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Should we start genetically engineering "perfect" babies?

Discussion in 'Congregation of the Masses' started by Avatar Korra, Oct 1, 2012.

  1. 6A9 Ace Matador

    6A9 Ace Matador veni, vidi, vici, VERSACE, VERSACE VERSACE

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    disclaimer: we do not have history together

    in fact, i too dislike children and find them annoying (who knows, maybe my outlook on them will change as i grow older) for this reason i decided i wanted to adopt children past their toddler years. in particular i have always wanted to adopt a chinese kid and teach him kung fu and a jamaican lad and pit them against eachother in fights, i think the jamaican one will stare down the chinese kid. i am sure my dream girl, brigitte bardot will understand. also i know the jamaican will turn out a better reggae artist and the chinese one a better mathematician than anything my loins could produce.
  2. xenu

    xenu just another kid chillposting at the laundromat...
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    we're really overestimating the effects of the "genetic drive to reproduce" in humans. what usually happens in debates about reproduction is that people tend to "animalize" humans - i may sound anthropocentric, but human beings are the only instance of 'intelligent species' on planet earth, and that should probably count for something; the 'genetic drive' is more of a tendency to reproduce rather than the "primal urge to procreate" you guys are treating it as, lol.

    back on topic, like a lot of people itt i think genetic engineering should be used on humans only to the extent of eliminating objectively harmful inherited conditions (sickle cell anaemia, for instance). it's an inherent risk of any technology, however, to be influenced so much by consumer demand that it deviates entirely from its original goal to become a cheapened version of its original self - a consumer good. there's a high risk of genetic technology being repurposed for purely cosmetic intentions - which, as nice and future-y as it sounds to the technofetishists so rampant on gaming forums, is evolutionary harmful on several different levels.

    also,

    huh?
  3. mrite

    mrite

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    Slightly off topic, but there is apparently a society who wants to take negative utilitarianism to its extreme, by completely eliminating the ability of the populace to feel pain/malaise, thus making society happier, whether this is good or bad, or leading us on a path to consume soma depends on how its implemented: http://www.hedweb.com/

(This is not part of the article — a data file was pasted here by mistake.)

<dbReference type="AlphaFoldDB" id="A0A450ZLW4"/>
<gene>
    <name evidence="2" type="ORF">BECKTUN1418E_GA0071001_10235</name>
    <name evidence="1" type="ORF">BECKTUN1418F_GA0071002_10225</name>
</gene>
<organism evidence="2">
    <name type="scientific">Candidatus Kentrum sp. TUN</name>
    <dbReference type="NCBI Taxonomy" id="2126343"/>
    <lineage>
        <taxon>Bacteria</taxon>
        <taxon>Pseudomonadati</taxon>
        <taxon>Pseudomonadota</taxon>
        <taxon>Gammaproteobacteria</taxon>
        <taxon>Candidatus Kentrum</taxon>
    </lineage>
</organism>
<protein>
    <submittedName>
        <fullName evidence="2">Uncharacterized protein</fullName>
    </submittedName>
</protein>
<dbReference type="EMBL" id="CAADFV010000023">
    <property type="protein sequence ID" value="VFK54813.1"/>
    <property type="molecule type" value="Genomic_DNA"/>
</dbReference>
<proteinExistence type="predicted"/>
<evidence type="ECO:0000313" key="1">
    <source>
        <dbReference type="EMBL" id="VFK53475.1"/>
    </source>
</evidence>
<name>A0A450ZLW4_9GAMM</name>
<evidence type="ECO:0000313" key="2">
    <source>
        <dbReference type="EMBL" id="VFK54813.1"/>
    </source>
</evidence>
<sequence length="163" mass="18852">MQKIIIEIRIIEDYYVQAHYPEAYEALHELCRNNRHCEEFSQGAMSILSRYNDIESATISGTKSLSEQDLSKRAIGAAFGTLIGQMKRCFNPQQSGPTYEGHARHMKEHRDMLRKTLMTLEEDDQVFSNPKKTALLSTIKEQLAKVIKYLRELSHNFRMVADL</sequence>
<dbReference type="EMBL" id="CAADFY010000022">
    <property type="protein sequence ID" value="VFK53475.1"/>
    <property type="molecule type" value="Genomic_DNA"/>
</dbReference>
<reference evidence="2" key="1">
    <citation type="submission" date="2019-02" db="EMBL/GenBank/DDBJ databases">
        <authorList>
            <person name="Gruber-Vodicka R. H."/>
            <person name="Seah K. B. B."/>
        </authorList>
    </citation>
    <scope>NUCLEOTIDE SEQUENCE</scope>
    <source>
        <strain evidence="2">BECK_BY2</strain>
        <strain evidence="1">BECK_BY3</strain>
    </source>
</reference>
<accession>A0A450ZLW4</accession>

4. Princess Bubblegum

    Princess Bubblegum

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    I think Trax is alluding to the belief that genetically modified food can cause adverse side effects on humans. Its an interesting debate left to another thread.
  5. Lord Jesseus

    Lord Jesseus

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    Sickle cell anemia isn't even objectively harmful; carriers of the gene are actually much more resistant to Malaria. That's why it's so common in Africa; the sickle cell gene is actually being selected for there due to the prevelance of Malaria.

    Obviously this isn't true of all inherited diseases, but what I think is worth taking from that is that some genes may have benefits that aren't plainly evident, and their removal could be unexpectedly harmful.

    That said, with thorough research I think that genetic modification definitely has worthwhile potential, but I don't think we have enough understanding of biology at this stage.
  6. elcheeso

    elcheeso
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    Being kind of pedantic here, but sickle cell anaemia is actually harmful... just less obviously so than malaria. It lowers your life expectancy by something like 10-30 years since it can cause complications later on in life. The reason it's selected for in a lot of countries in/near Africa is because 1. While SCA will kill you eventually, most likely after you have kids, malaria is happy to kill you at any point in your life, and 2. Because the malaria species most common in Africa causes the most deadly form of the disease.

    That being said, I absolutely agree. Not all inherited diseases are 100% negative, and even if we did have the ability to safely target and remove the specific genes responsible for them without any negative side effects, we'd still need to carefully weigh the pros and cons of doing so without letting our own stupid ass biases get in the way.

    Edit:
    Forgot about this. He's actually referring to some recent studies that came out showing 2 brands of GM foods having said negative side effects on rats... though I believe in the former case the main problem was the pesticide involved, more so than the transgene itself.
  7. BlakBlastoise

    BlakBlastoise

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    He said carriers of the sickle cell trait. Sickle cell is a recessive trait so those who have only one gene for sickle cell have normal blood cells and are resistant to malaria.
  8. elcheeso

    elcheeso
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    Man, that was stupid of me. Though in my defence, the trait can (rarely) cause issues as well! I think at least some of the blood cells are abnormal in carriers, just not all of them like the disease itself.
  9. Jorgen

    Jorgen World's Strongest Fairy
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    Are you sure this is a real group and not, like, a fan site dedicated to a villainous organization from star trek?
  10. X5Dragon

    X5Dragon

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    If by perfect you mean genetic disease free babies then yes, otherwise this just gonna be another Gattaca enactment.

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